Hack Microsoft Teams Account Just by Sending Gif Image

Hack Microsoft Teams just by sending gif Image
We had seen many security and vulnerability issues on Zoom video conferencing tool during this Coronavirus pandemic. At the same time software giant, Microsoft had also come up with its service called Microsoft Teams. After security issues on Zoom, many users shifted to Microsoft team.

Now researcher from CyberArk, an information security company reported account takeover vulnerability in Microsoft Teams. The successful exploitation of the bug leads hackers (attackers) to hijack an entire roaster of MS Teams accounts at an organization by sending malicious URLs or GIF images to Teams users. 

The vulnerability resides in the Microsoft Teams processes authentication access tokens and passes them to resources containing images. If an attacker manages to create a GIF file or URL, Teams will send the authentication token to the attacker’s server while processing it.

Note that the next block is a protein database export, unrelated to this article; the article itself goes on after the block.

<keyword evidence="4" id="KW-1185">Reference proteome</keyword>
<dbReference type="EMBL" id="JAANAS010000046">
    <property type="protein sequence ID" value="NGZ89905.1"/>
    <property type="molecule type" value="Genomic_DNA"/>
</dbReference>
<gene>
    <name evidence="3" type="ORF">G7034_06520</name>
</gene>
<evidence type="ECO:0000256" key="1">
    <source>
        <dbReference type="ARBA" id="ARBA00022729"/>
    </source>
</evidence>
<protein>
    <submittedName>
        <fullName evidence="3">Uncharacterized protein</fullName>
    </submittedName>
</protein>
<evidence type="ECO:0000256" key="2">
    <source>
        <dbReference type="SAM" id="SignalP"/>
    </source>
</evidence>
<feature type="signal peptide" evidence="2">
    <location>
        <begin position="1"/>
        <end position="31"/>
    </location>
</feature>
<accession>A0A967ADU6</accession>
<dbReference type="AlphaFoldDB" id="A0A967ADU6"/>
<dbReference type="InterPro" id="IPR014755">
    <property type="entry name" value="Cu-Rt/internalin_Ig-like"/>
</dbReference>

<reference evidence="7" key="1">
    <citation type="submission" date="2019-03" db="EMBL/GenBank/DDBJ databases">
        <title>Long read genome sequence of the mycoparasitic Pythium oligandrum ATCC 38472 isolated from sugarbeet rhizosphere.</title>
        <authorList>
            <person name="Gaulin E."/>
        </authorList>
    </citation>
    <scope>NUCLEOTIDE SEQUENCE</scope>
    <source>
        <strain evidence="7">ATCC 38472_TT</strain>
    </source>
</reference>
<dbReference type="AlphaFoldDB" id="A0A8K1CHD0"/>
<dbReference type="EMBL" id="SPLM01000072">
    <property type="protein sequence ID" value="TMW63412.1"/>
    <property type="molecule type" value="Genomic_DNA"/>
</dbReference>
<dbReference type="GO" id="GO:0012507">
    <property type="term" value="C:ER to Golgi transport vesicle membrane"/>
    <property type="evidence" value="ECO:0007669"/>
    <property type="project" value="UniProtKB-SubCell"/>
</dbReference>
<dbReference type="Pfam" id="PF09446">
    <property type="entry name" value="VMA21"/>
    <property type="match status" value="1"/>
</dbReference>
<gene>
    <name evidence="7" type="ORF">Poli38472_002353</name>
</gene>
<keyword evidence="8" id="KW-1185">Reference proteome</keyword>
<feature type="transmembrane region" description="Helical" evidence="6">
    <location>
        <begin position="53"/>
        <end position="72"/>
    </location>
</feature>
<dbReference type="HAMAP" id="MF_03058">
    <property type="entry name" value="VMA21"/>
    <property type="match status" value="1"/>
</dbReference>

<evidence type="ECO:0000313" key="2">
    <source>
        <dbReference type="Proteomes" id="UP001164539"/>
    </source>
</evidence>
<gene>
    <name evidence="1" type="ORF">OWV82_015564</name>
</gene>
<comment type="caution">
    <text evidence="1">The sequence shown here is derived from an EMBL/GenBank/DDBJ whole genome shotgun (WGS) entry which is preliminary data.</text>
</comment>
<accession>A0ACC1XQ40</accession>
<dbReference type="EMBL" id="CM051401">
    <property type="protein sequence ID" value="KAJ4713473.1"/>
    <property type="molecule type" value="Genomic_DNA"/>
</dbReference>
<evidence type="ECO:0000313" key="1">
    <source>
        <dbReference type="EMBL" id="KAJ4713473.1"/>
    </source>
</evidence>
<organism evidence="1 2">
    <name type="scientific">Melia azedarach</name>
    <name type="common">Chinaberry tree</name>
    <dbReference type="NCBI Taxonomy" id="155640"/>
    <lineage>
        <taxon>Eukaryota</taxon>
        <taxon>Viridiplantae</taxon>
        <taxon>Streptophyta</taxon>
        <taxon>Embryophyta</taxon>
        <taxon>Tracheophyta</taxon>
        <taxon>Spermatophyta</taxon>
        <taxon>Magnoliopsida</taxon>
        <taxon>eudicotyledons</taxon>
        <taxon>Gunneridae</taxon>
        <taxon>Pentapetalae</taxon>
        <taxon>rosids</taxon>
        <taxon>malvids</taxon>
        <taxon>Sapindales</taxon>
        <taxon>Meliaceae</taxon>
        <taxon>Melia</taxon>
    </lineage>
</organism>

To make the attack successful via sending a link, the victim should click on the link but in the case of GIF image, the attack can be successful if the user views the image in Teams chat. Once the image is viewed or URL clicked, the attacker receives the token. 

Using this token, the attacker can hijack the victim’s Teams account by exploiting its API interfaces, and can access victim’s data on Teams, send messages, create and delete groups on the victim’s behalf, or modify a group’s permissions. 
Attackers can move further after receiving the tokens can perform many malicious activities. After hijacking the account attacker can access sensitive data, login credentials, business strategies/plans, and meeting schedules. Furthermore, it can also cause financial damage, data leakage, install malware, lure an employee to reset the password by impersonating as a team member.

Proof-of-Concept Video

The researcher had reported the issue to Microsoft via CVD (Coordinated Vulnerability Disclosure). With this Microsoft have already patched the bug and released the fix. Microsoft claims that the the vulnerability wasn’t yet exploited by hackers, and now that it has been fixed, there is no threat to the users of Microsoft Teams. 

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